Excuse me sir, I’m going to need to see a passport or some other proof of immigration status.
That should be the last thing we ever expect to hear from a police officer on a street corner. In fact, we should never have to worry about hearing it either. The latest legislation out of Arizona allows just that type of questioning though and puts police officers on the front lines of enforcing immigration and naturalization. It is fairly obvious that the law Arizona has passed will not stand up to Constitutional scrutiny and will eventually be thrown out. However, whether or not you agree with the law, it has done one very important thing, brought an issue unfamiliar to a large portion of the population to the front page. Immigration is a subject that people hear in passing or mentioned on the news occasionally, but for those not near a border, and in particular, the Mexican border, immigration is something not to be worried about. This is the wrong attitude. Immigration issues affect jobs, healthcare, education, and just about every other aspect of life, so we should be taking interest in what is happening in Arizona.
Living in Texas, New Mexico, Arizona, or California affords one the opportunity to see what illegal immigration in its current form is all about. You can step into an emergency room and see a number of people in this country illegally waiting for treatment, you can drive by the nearest strip center and see day laborers waiting for work, and you visit schools and talk to children who’s parents are migrant workers looking for the next employment opportunity. These scenes are around us everyday and they are becoming more common outside of border states. So how do we define “illegal immigrant”? They are someone who is in this country illegally, whether that be due to an expired visa or if they crossed the border without being documented.
A fact that will surprise many is that the fastest growing group of illegal immigrants is Indians, not Mexicans or Guatemalans. They are here for work and schooling and usually their illegal status is due to the overstaying of their visa. This does not make it any less of a problem, it simply means it is slightly less complicated. This leads me to my next point, which is that we have created some of this mess simply with the way our citizenship system works.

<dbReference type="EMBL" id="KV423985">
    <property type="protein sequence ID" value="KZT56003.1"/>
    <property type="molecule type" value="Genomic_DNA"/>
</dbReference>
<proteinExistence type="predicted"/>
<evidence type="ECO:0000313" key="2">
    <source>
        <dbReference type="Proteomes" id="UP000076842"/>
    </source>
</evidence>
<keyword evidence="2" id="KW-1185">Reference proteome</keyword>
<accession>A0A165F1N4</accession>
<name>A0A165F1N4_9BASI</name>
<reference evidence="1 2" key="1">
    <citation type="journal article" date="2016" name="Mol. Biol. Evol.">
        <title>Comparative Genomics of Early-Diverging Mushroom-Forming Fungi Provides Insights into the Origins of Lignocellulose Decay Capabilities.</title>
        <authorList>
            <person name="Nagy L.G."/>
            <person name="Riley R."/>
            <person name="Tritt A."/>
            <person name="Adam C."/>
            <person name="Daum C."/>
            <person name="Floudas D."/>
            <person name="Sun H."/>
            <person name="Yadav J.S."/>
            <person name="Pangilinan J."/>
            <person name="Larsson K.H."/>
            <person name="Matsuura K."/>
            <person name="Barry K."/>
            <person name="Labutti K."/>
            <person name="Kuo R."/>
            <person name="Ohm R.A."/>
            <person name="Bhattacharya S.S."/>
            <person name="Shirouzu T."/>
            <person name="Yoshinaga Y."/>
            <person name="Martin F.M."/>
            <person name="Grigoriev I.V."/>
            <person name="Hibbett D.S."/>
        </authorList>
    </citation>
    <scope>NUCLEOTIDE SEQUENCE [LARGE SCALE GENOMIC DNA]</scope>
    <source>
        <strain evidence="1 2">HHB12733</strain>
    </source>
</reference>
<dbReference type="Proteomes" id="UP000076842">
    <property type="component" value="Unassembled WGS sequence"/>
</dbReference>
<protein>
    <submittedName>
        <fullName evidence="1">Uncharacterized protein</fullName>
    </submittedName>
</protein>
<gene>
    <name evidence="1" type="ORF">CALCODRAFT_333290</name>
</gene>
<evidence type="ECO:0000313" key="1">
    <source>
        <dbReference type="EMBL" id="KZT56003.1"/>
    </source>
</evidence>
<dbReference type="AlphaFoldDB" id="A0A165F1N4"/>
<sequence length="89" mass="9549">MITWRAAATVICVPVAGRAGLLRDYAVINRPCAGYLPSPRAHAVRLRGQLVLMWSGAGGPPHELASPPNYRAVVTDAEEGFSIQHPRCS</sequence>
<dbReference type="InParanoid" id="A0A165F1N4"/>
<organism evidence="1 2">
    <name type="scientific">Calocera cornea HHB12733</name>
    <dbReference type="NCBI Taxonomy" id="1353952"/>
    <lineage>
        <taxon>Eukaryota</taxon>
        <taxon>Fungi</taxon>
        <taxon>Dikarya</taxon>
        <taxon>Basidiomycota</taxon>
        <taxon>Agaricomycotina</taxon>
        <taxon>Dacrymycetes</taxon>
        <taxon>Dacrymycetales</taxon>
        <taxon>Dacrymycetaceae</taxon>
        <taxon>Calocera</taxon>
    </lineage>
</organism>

As the law stands now, a child born in the U.S. is a citizen of this country. The citizenship of the child’s parents does not come in to play at all. I am not suggesting that we change this, I just want to point out that our measure of citizenship creates a very ugly situation if we are to start deporting people left and right. Technically, the children would stay in the U.S. and would become wards of the state. We’ve now taken a slight burden of having a mom and dad illegally in the country and turned it into the state taking a child into foster care because of their parent’s immigration status. This seems to be an unsustainable way of dealing with the issue of citizenship and illegal immigration.
There has to be some way to solve this. During the large Italian emigration to the U.S. between 1870 and 1920 there was a very similar attitude toward immigrants, especially those suspected of coming here illegally, as there is today. The Italians flourished though and became a very welcome part of our country and part of that was due to their efforts to assimilate. They kept their customs but worked hard to become part of the communities that they lived in. This is a necessary step for illegal immigrants now, just as it was then. That means we need a way for those who are here illegally to become legal citizens. No, not amnesty, as that denigrates the hard work of those who have pursued legal citizenship. We need a system that allows illegal immigrants to get in line for citizenship and to begin to pay taxes, etc. My theory is that a large portion of the illegal population want to stay here and be legal citizens, they just don’t have a way to do it. If they do have that way, then we’ll have the opportunity to deport those who are here illegally by choice, who’s sole reason is criminal behavior.
While Arizona may have taken extreme steps to get a point across, it’s a point that’s necessary. Europe is struggling to handle their own illegal immigration issues and we have an opportunity to be a good example for what to do in response. People who emigrate here are the whole reason this country is great, but that does give the green light to sneaking into the country illegally. Let’s do the right thing and encourage Washington to seriously evaluate citizenship procedures and take the responsibility of enforcing the federal borders out of the state’s hands.